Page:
Comments about ‘State immigration laws may never be constitutional’

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Published: Friday, May 13 2011 12:00 a.m. MDT

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West Valley, UT

All we need is 2/3 of the states on board to convene a Constitutional Convention and matters such as immigration and healthcare can be put to rest. How many states are obviously fed up with the way the Federal Govt is acting? 5? 10? 20? It only takes 33.

Brother Chuck Schroeder
A Tropical Paradise USA, FL

Utah better do this then.

Absolutely no "Sanctuary Cities." NO AMNESTY. Go home. If you come back, come back legally, and learn to speak English, because it is our national language. (U.S. English has consistently given that their "A in English" award.)

That's STILL my views.

Happy Valley Heretic
Orem, UT

BCS said: "and learn to speak English, because it is our national language."

It is, when did I miss that legislation?

DF: You want to change the constitution? Conservative are soooo inconsistent???

Farmington, UT

So why does the state have the right to my identity when I get pulled over?

Say No to BO
Mapleton, UT

Your constitutional scholars are hand-picked by the AP to show a one-sided view of this issue. Why didn't they quote IRLI or Judicial Watch law experts who represent the other side of this issue?
Fifteen years ago federal legislation was passed INVITING local law enforcement to assist in immigration enforcement. No, city cops cannot deport people...but they CAN assist in identifying and detaining them.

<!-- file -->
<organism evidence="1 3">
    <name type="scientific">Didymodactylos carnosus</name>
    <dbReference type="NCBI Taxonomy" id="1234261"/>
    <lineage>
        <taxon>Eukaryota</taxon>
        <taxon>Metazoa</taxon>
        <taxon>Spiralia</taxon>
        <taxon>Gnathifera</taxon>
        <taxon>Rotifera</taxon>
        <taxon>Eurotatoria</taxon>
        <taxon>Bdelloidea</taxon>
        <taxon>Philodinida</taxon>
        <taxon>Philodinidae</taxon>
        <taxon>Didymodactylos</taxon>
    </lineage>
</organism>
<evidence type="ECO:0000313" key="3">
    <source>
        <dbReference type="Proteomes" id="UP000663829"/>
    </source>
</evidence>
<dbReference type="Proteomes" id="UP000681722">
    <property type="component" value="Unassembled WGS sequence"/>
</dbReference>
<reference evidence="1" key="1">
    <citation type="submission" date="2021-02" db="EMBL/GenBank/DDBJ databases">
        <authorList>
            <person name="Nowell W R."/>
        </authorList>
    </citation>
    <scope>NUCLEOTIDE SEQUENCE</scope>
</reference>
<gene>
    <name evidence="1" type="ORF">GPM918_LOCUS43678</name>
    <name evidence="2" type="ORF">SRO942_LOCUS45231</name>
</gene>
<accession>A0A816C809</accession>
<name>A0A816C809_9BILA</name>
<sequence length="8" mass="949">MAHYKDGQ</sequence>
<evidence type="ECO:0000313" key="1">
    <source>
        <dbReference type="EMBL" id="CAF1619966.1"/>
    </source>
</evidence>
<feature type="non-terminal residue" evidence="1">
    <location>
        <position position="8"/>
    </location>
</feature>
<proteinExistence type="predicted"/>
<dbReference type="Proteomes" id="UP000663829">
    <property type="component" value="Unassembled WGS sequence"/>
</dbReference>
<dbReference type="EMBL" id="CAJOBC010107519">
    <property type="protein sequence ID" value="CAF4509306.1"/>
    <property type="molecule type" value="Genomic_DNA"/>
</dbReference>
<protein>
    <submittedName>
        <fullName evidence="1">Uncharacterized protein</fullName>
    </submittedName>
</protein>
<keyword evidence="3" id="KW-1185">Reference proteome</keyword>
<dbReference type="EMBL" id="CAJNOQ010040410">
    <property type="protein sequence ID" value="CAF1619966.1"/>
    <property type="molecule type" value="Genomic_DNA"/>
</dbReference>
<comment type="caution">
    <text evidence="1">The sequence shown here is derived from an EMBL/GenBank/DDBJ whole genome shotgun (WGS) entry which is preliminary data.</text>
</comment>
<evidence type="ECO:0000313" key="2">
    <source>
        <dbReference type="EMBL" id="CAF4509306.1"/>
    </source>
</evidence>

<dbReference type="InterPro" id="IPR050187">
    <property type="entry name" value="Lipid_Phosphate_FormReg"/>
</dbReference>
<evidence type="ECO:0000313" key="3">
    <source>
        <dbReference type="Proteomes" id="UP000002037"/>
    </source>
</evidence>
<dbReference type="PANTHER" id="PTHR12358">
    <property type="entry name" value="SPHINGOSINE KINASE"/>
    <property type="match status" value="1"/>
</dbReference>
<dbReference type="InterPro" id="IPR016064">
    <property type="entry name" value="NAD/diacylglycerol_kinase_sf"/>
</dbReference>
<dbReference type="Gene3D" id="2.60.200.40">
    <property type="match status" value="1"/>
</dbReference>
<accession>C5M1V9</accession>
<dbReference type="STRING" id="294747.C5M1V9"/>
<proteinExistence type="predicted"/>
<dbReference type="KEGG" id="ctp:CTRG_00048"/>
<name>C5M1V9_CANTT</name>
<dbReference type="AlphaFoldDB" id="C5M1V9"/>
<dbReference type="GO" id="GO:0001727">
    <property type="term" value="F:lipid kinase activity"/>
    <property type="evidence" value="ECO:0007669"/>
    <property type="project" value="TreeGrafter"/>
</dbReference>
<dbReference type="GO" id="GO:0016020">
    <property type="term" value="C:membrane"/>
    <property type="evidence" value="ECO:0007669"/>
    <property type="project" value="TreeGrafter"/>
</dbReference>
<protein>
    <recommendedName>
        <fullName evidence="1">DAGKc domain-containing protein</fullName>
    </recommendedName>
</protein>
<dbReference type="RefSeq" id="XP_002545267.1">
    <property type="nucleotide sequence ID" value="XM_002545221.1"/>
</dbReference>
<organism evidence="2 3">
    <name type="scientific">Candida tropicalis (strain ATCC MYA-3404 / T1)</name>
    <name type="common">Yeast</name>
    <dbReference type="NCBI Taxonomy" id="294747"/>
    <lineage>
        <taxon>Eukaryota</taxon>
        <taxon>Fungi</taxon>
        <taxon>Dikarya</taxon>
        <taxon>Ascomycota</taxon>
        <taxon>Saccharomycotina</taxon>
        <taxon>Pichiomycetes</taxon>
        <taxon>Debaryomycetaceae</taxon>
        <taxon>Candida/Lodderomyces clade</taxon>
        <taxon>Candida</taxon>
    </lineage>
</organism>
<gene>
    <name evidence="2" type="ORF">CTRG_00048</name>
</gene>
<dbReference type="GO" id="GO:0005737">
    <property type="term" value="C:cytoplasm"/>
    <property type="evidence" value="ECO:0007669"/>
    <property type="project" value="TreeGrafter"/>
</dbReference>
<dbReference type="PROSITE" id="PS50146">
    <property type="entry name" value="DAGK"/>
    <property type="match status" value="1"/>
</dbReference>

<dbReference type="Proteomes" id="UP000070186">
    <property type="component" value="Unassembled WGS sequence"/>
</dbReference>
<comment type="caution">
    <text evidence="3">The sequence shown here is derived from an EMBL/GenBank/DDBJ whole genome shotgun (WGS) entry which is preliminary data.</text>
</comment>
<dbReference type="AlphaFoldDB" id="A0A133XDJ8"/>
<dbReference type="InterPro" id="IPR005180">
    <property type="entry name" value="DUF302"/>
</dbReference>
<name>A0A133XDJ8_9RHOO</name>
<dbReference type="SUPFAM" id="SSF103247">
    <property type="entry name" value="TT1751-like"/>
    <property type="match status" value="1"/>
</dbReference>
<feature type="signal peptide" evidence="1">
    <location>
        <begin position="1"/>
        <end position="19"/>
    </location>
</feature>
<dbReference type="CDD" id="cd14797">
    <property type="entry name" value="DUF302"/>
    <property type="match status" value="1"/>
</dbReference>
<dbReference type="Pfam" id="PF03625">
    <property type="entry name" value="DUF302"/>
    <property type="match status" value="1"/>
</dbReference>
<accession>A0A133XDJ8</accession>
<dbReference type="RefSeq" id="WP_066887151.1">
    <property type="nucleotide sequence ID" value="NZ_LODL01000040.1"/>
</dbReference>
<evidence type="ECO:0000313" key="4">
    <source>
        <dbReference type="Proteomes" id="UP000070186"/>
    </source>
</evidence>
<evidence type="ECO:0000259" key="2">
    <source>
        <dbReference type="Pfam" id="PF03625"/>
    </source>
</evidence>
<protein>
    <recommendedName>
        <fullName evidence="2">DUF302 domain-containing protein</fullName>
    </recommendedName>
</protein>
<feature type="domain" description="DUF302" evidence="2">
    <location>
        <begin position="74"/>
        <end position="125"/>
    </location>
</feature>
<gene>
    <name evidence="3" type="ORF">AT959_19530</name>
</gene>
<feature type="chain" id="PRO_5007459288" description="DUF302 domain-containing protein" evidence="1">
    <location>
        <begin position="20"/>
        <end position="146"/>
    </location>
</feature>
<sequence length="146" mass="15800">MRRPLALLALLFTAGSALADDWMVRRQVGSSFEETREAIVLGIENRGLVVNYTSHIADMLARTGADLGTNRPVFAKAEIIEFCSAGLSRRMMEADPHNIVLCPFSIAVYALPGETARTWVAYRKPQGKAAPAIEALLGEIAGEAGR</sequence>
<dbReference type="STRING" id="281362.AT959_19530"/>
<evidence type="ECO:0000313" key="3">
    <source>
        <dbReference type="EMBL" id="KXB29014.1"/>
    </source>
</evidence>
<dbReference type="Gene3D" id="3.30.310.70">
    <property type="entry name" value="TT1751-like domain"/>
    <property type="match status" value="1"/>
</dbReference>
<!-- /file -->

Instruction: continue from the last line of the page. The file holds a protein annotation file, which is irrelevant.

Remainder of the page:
Programs like 287g, CAP and Secure Communities rely on local involvement. Homeland Security's LESC exists for the sole purpose of helping local agencies ID illegal alients. By law, the feds MUST provide immigration status to local police on request.
And the constitutionality of Inherent Authority to inquire and detain have been verified by the US Attorney General.
In short, your constitutional scholars are biased and wrong.
Now, if a state wants to run their own guest worker program...THAT could be a problem.


"Despite those refinements, the bottom line remains the same, legal scholars say. Immigration is enforced by the federal government, and any state attempting to tell the federal government how to enforce immigration laws is stepping into potentially unconstitutional territory."

Big difference between the federal government taking the law to court, which they did not, and the ACLU.

According to your experts the the Utah compact is completely out of line. Watching the media come out against enforcement, but approve guest workers makes me question the validity of the national press on many issues.

Williams, AZ

I am all for sending the illegals back to were they come from. If the feds don't want to do their job, then leave the state do it for them. I believe that if you are here illegally, then they get no free pass, deport them and leave them come back the legal way. Giving them free pass has only created a big problem this time. When States passes law it such do so were they aren't given free passes, but must leave the country and enter through the right way. If they stay then they should suffer the price deportation and jail time if necessary.

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